Bombshell day ahead for Folbigg inquiry
Kathy’s longtime friends Tracy and Megan (above) have spent the day in Lidcombe coroner’s court watching the hearing into her convictions commence.
Tracy ducked out at one point to give a radio interview to the ABC. Click here to listen to it.
It’s been a huge few weeks for Kathy’s supporters. Tracy also appeared in a 60 Minutes story on Sunday night, which saw reporter Tara Brown question an expert called Dr Ophoven, who admitted she had incorrectly relied on the controversial – and now discredited – Cot Death Theory, made famous by British Professor Roy Meadow, which stated that one cot death is a tragedy, two is suspicious, three murder.
Dr Ophoven used the theory during an eerily similar trial to Kathy’s, that of fellow Australian Carol Matthey, who was accused of killing her four children, Jacob, seven months, Chloe, nine weeks, Joshua, three months, and Shania, three and a half years old, between 1998 and 2003. She insisted that the chance of four unexplained infant deaths from natural causes was one in a trillion.
It’s the theory that sent several UK mothers to jail in the lead up to Kathy’s trial. But a fundamental statistical error in Meadow’s Law eventually saw the theory discredited and multiple murder convictions overturned.
In the UK alone, four grieving mothers – falsely accused and wrongly convicted – walked free.
When Brown questioned Dr Ophoven on the validity of the theory she used against Folbigg, she confirmed she “was incorrect” concerning the statistical rarity of so many children from one family dying of natural causes.
“That was incorrect. I was just citing previous literature – Roy Meadow,” Dr Ophoven said. “I would never say that now, but I wouldn’t change my diagnosis now. I would just say that it would be impossibly rare.”
Clinical psychologist Dr Sharmila Betts, who examined Kathy’s diary entries, also told 60 Minutes in her opinion not even Kathleen’s darkest writings were enough to convict her.
“The diaries reveal a tortured mind, and I’d be very surprised if there are not millions of mothers who think like that,” Betts told Brown.
Meanwhile, ABC journalist Quentin McDermott has published a news story discussing new evidence in the case that argues that there are plausible natural causes of death for Kathy’s children.
It reveals that Kathy’s third child, Sarah Folbigg, may have died earlier in the night than previously thought, in August 1993.
Consulting forensic pathologist Johan Duflou said in his view, taking into account the temperature of the child’s body and the stomach contents, “this would suggest that Sarah died closer to the time she was put to bed by [Kathy’s husband] Craig at around 21:00 hours, rather than when found by Folbigg at around 01:30 hours.”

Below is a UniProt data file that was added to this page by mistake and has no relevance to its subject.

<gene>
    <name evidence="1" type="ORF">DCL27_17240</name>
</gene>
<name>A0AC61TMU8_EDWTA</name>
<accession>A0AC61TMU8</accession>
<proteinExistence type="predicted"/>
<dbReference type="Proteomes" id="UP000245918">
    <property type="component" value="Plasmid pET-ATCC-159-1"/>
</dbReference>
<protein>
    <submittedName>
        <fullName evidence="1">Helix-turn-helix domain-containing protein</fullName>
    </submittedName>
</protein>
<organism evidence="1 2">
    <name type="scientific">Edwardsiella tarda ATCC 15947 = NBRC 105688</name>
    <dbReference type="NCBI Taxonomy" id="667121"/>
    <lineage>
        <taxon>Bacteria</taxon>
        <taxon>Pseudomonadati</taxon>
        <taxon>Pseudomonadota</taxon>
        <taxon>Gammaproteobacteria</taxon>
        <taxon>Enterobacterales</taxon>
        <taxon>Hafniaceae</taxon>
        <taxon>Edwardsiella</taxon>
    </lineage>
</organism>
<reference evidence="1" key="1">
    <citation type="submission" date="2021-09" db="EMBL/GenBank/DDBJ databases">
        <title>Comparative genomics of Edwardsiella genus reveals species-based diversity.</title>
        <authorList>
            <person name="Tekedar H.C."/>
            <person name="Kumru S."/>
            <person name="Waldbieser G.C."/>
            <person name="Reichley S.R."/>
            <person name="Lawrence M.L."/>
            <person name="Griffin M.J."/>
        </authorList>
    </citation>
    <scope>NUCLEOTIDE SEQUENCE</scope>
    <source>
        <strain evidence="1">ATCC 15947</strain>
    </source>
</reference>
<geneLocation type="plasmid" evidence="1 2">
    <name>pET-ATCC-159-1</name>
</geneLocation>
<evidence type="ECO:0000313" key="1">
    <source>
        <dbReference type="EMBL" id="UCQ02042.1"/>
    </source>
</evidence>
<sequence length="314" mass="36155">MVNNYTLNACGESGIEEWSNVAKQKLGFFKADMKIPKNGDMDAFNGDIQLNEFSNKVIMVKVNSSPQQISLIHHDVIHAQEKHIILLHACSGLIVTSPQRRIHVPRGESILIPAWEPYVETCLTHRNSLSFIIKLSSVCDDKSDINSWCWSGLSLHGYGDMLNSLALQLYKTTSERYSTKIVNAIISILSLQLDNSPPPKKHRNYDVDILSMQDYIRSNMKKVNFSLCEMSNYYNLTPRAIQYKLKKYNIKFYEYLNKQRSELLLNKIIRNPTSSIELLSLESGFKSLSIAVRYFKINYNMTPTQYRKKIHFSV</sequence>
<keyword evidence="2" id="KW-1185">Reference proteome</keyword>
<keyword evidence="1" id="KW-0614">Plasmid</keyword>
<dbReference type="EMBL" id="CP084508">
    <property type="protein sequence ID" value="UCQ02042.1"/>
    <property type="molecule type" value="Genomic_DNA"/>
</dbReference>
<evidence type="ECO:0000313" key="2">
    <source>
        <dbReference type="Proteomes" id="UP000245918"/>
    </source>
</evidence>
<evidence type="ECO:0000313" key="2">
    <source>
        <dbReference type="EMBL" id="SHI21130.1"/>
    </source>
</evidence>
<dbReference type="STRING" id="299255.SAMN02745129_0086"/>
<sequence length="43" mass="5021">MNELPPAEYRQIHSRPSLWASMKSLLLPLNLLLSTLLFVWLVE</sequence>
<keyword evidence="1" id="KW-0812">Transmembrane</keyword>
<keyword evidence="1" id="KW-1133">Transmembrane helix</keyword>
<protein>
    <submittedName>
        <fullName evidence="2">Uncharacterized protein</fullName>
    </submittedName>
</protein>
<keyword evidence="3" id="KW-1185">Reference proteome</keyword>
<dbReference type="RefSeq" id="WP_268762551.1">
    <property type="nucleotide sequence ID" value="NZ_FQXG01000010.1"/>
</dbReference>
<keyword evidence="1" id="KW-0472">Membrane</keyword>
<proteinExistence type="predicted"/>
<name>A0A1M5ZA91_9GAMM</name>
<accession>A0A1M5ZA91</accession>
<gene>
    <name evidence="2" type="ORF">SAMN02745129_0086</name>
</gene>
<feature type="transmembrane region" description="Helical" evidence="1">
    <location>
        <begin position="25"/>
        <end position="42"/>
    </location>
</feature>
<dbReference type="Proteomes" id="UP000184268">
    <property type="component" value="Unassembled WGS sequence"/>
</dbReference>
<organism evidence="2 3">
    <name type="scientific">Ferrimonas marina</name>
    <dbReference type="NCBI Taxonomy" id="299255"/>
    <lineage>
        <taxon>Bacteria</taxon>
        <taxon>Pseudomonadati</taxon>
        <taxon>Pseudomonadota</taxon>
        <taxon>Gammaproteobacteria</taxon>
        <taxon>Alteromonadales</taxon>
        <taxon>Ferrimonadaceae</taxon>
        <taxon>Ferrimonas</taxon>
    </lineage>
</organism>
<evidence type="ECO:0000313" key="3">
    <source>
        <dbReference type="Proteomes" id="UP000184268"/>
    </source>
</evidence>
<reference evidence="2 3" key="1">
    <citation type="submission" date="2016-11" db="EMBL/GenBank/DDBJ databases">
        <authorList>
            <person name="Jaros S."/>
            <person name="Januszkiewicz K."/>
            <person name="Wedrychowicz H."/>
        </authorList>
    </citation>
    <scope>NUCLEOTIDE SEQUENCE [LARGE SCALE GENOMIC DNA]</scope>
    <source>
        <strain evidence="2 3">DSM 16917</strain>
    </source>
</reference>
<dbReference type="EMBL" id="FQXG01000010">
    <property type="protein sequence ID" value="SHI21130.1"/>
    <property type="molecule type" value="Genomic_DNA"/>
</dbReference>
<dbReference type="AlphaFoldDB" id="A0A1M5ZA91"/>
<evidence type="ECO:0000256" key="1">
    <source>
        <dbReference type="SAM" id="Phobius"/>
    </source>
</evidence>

Professor Duflou’s view challenges the argument presented by the prosecution at Kathy’s trial, that she was present with all four of her children when they died.
McDermott also noted that Allan Cala, who was the chief medical expert at Kathy’s trial, is expected to give evidence on Tuesday, March 19, as will Stephen Cordner, who did not give evidence at the trial, but who wrote a lengthy report which was attached to the petition, and John Hilton, who conducted the autopsy of Kathy’s third child Sarah, and gave evidence at the trial.
“The ABC understands that Dr Cala stands by the opinion he expressed at Kathy’s trial, that she smothered all four of her children,” McDermott writes. “But, both Professor Cordner and Professor Hilton disagree.”
In his report accompanying the petition, Professor Cordner wrote that: “If the convictions in this case are to stand, I want to clearly state there is no pathological or medical basis for concluding homicide.
“The findings are perfectly compatible with natural causes.”
He added: “Put simply, there is no positive forensic pathology support for the contention that any or all of these children have been killed.”
In his own statement submitted to the inquiry, Professor Hilton said he was “in substantial agreement with the comments, views and opinions” expressed by Professor Cordner in his report.
Significantly, Professor Hilton backs Professor Cordner’s view that Kathy’s fourth and oldest child, Laura, died from natural causes — in this case the illness known as myocarditis, or inflammation of the heart muscles.
“Laura died with, and highly probably because of, florid myocarditis,” Professor Hilton wrote.
“There was no medical evidence demonstrable or demonstrated in the report of the post-mortem examination to support another cause for her death.”
Professor Duflou backed the views of Professor Hilton and Professor Cordner in his statement to the inquiry: “In my opinion, there is without doubt myocarditis of a severity which can readily cause sudden and unexpected death … in this case, no competing cause of death has been identified at autopsy; therefore based purely on the autopsy findings, the cause of death would be given as myocarditis.”
Click here to read McDermott’s story, which resulted in the barrister acting for Kathy to be blasted by the judicial officer presiding over the inquiry into her convictions – former NSW District Court chief judge Reginald Blanch QC (above) – over the documents being leaked.
According to Tracy and Megz Tuesday will be a “bombshell day” in the case.
Kathy has also confirmed in writing that she will testify on April 17 and 18.